Edward FitzGerald was born Edward Purcell at Bredfield House in Woodbridge, Suffolk in 1809. In 1818, his father, John Purcell, assumed the name and arms of his wife's family, the FitzGeralds.
This name change occurred shortly after FitzGerald's mother inherited her second fortune. She had previously inherited over half a million pounds from an aunt, but in 1818, her father died and left her considerably more than that. The FitzGeralds were one of the wealthiest families in England. Edward FitzGerald later commented that all of his relatives were mad; further, that he was insane as well, but was at least aware of the fact.
In 1816, the family moved to France, and lived in St Germain as well as Paris, but in 1818, after the aforementioned death of his maternal grandfather, the family had to return to England. In 1821, Edward was sent to school at Bury St Edmunds. In 1826, he went to Trinity College, Cambridge. He became acquainted with William Makepeace Thackeray and William Hepworth Thompson. Though he had many friends who were members of the Cambridge Apostles, most notably Alfred Tennyson, FitzGerald himself was never offered an invitation to this famous group. In 1830, FitzGerald left for Paris, but in 1831 was living in a farmhouse on the battlefield of Naseby.
Needing no employment, FitzGerald moved to his native Suffolk where he lived quietly, never leaving the county for more than a week or two while he resided there. Until 1835, the FitzGeralds lived in Wherstead; from that year until 1853 the poet resided in Boulge, near Woodbridge. In 1860, he moved with his family to Farlingay Hall, where they stayed until, in 1873, they moved to the town of Woodbridge; thereafter until his death, FitzGerald resided at his own house close by, called Little Grange. During most of this time, FitzGerald was preoccupied with flowers, music, and literature. Friends like Tennyson and Thackeray had surpassed him in the field of literature, and for a long time FitzGerald showed no intention of emulating their literary success. In 1851, he published his first book, Euphranor, a Platonic dialogue, born of memories of the old happy life in Cambridge. This was followed in 1852 by the publication of Polonius, a collection of "saws and modern instances," some of them his own, the rest borrowed from the less familiar English classics. FitzGerald began the study of Spanish poetry in 1850 at Elmsett, followed by Persian literature at the University of Oxford with Professor Edward Byles Cowell in 1853. He married Lucy, the daughter of the Quaker poet Bernard Barton in Chichester on 4 November 1856, following a death bed promise to Bernard made in 1849 to look after her. The marriage was evidently a disaster, probably due to Edward's sexual leanings, for the couple separated after only a few months, despite having known each other for many years, including collaborating on a book about her father's works in 1849.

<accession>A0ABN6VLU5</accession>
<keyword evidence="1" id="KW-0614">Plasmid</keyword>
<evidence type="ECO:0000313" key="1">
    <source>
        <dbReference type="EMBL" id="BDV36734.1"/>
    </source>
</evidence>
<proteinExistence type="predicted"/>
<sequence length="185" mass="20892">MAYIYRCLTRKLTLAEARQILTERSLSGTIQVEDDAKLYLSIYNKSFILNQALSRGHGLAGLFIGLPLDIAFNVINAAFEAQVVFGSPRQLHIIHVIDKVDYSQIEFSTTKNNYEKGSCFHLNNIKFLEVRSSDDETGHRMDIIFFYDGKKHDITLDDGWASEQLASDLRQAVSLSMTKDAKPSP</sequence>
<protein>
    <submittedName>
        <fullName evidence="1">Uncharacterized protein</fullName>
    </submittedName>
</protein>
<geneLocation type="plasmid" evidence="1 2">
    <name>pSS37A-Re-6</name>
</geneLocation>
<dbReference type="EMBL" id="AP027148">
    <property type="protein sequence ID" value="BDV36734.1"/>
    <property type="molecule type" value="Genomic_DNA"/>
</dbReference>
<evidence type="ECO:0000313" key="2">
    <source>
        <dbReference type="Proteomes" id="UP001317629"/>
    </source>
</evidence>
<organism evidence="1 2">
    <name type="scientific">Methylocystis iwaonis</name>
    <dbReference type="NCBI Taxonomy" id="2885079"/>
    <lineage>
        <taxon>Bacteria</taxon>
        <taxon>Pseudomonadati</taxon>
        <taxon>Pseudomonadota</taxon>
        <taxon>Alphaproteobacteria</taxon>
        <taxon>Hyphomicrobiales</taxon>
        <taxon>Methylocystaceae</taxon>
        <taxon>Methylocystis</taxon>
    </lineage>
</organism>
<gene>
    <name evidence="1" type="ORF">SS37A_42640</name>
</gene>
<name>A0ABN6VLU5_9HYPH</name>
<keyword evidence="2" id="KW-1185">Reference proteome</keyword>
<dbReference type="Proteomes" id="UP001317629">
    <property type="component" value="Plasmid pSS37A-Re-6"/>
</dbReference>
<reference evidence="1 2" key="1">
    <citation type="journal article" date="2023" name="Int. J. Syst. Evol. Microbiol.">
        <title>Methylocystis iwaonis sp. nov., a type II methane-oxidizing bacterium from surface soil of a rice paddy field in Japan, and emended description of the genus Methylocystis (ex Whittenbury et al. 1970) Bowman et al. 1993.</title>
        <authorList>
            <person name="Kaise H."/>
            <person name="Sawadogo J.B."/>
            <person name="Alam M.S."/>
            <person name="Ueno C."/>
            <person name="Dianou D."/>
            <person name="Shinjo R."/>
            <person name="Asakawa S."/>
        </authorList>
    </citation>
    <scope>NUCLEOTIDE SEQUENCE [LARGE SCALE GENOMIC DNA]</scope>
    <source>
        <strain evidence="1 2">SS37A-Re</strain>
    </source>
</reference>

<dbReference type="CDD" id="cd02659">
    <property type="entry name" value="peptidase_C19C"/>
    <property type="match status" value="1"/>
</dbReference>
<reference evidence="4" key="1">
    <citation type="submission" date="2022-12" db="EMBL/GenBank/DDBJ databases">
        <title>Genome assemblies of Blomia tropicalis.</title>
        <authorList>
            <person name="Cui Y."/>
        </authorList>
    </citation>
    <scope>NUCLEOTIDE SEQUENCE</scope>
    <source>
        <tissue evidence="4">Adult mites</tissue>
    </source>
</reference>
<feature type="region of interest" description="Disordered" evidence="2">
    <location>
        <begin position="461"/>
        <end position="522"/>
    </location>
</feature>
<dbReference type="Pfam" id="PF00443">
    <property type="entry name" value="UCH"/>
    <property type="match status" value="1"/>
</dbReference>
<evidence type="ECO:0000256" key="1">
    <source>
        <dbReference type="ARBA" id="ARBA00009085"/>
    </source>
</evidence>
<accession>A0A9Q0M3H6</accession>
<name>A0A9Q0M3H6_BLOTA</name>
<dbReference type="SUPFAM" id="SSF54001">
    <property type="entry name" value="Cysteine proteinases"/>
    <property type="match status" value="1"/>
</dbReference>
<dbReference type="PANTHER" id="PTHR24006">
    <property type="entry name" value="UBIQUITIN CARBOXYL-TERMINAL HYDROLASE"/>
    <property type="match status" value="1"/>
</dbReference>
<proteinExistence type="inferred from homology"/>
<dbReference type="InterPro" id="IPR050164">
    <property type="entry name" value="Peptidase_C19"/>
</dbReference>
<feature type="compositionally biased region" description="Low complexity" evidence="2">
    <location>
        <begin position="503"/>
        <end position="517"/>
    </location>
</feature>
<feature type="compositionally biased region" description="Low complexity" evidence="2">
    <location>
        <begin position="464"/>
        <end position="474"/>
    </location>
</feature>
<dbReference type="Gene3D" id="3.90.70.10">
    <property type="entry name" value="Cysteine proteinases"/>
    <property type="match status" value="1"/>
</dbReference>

In 1853, FitzGerald issued Six Dramas of Calderon, freely translated. He now turned to Oriental studies, and in 1856 he anonymously published a version of the Sálamán and Absál of Jámi in Miltonic verse. In March 1857, Cowell discovered a set of Persian quatrains by Omar Khayyám in the Asiatic Society library, Calcutta, and sent them to FitzGerald. At this time, the name with which he has been so closely identified first occurs in FitzGerald's correspondence—"Hafiz and Omar Khayyam ring like true metal." On 15 January 1859, a little anonymous pamphlet was published as The Rubaiyat of Omar Khayyam. In the world at large, and in the circle of FitzGerald's particular friends, the poem seems at first to have attracted no attention. The publisher allowed it to gravitate to the fourpenny or even (as he afterwards boasted) to the penny box on the bookstalls.
But in 1860, Rossetti discovered it, and Swinburne and Lord Houghton quickly followed. The Rubaiyat slowly became famous, but it was not until 1868 that FitzGerald was encouraged to print a second and greatly revised edition. He had produced in 1865 a version of the Agamemnon, and two more plays from Calderón. In 1880–1881, he privately issued translations of the two Oedipus tragedies; his last publication was Readings in Crabbe, 1882. He left in manuscript a version of Attar of Nishapur's Mantic-Uttair. This last translation Fitzgerald called "A Bird's-Eye view of the Bird Parliament", whittling the Persian original (some 4500 lines) down to a much more manageable 1500 lines in English; some have called this translation a virtually unknown masterpiece.